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Mobile operators merge their networks

Vodafone and Orange will combine their base stations, which should provide a welcome boost to 3G rollout
Written by Richard Thurston, Contributor on

Two of the UK's mobile operators are to merge a large part of their 3G phone networks.

Vodafone and Orange will combine their radio access networks (RANs), which mainly comprise mobile base stations and transmission networks. This means it will be quicker for the two operators to extend their networks, and it will make it more economical for them to provide coverage in rural areas, because the cost of rollout will effectively be halved.

Currently, Orange provides 3G coverage to 85 percent of the population, while Vodafone covers just short of 80 percent.

Eventually, the two radio networks will be completely merged into one network. The operators' core networks will remain separate and they will manage their own customers' traffic, which they say means they can still provide differentiated services.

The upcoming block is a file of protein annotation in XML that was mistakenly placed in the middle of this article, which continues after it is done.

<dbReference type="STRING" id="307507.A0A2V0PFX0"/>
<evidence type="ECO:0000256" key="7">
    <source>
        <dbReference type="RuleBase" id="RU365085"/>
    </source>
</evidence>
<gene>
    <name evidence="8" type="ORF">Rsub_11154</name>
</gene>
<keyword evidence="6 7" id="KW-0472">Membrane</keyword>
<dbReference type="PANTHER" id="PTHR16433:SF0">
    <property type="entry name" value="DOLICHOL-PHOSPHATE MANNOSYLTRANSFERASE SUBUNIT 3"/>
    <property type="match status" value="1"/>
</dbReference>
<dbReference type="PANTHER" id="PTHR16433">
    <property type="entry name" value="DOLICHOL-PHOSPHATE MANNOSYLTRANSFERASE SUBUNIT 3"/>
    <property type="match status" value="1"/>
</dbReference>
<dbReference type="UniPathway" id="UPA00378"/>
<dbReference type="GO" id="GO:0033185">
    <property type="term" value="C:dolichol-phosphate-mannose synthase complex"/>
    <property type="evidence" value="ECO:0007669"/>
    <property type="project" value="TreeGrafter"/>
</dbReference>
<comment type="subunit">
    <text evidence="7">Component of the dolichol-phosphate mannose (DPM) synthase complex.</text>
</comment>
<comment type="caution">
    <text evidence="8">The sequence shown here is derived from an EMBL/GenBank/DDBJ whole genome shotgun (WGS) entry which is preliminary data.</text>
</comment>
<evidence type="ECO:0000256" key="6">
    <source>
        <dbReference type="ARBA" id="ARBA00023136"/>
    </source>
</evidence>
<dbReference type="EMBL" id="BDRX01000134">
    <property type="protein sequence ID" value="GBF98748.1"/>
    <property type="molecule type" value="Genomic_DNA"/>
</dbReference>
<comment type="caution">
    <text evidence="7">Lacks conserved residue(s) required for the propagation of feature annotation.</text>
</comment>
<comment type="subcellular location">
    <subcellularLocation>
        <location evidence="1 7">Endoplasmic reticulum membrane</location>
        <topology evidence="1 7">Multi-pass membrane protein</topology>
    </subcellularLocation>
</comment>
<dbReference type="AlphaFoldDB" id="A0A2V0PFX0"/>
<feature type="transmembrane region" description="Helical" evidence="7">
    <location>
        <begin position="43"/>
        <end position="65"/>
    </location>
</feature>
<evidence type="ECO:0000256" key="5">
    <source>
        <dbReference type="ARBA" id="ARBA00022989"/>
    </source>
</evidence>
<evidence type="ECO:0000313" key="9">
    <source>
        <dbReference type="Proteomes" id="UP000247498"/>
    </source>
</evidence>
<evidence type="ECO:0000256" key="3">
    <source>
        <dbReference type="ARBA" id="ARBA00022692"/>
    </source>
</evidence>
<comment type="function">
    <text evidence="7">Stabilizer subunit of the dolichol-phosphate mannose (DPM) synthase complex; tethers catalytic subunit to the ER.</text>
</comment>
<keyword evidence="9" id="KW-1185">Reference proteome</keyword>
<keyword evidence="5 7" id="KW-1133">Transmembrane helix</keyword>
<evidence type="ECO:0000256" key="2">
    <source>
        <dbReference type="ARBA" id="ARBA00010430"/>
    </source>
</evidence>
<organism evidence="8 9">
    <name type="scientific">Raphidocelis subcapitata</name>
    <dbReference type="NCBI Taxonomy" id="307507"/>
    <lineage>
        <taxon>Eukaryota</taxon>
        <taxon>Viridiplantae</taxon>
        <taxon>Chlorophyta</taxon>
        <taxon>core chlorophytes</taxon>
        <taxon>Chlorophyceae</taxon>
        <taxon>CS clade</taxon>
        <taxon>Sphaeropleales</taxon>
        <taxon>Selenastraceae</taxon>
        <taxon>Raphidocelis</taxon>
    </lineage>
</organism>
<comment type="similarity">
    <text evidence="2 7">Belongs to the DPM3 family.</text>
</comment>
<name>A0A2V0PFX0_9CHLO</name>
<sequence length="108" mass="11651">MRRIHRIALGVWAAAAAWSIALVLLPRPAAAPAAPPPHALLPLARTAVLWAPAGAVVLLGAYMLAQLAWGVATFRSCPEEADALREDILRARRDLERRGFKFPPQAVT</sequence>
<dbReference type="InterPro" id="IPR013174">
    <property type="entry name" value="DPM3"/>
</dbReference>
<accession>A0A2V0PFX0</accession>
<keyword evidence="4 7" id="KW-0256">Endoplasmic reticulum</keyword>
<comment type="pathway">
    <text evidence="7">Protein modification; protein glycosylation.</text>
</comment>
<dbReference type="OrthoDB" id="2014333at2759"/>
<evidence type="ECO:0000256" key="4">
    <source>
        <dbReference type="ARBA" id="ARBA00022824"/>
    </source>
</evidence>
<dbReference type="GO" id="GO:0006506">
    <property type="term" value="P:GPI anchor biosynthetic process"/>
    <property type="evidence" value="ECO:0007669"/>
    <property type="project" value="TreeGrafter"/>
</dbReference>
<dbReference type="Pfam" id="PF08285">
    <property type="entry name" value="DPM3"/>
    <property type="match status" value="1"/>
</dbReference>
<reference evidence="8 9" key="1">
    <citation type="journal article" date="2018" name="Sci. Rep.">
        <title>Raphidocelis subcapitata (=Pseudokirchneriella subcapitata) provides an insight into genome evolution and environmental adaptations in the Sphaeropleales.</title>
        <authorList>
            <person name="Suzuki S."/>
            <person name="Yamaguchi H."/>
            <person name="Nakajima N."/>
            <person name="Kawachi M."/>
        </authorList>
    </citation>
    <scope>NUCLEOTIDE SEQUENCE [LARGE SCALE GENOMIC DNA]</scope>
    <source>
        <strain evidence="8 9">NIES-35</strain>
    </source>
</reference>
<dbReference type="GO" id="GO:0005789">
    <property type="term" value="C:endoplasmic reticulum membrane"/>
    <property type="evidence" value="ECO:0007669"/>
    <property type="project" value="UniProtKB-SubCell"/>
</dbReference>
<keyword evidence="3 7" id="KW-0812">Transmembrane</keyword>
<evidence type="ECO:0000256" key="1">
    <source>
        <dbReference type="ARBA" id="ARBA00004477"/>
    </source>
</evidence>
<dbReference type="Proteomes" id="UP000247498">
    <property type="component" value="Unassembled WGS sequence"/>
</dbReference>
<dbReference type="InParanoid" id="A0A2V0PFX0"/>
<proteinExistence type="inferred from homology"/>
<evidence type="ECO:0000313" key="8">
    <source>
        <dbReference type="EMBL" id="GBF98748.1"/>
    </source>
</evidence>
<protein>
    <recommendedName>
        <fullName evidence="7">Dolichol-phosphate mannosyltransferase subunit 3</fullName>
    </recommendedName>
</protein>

Build-out of the combined RAN is dependent on gaining the agreement of Ofcom, the industry regulator. Ofcom could offer no guidance on its decision at the time of writing, but it is thought that the regulator would not allow any deal which would inhibit the range of services available to customers.

Under their proposals, Vodafone and Orange could still build out their own exclusive parts of their network. This would include providing in-building coverage for businesses.

The proposals will initially cover 3G only. Sharing of the 2G network that most consumers use is not yet technically feasible, the operators said. Orange and Vodafone already share their RANs in Spain.

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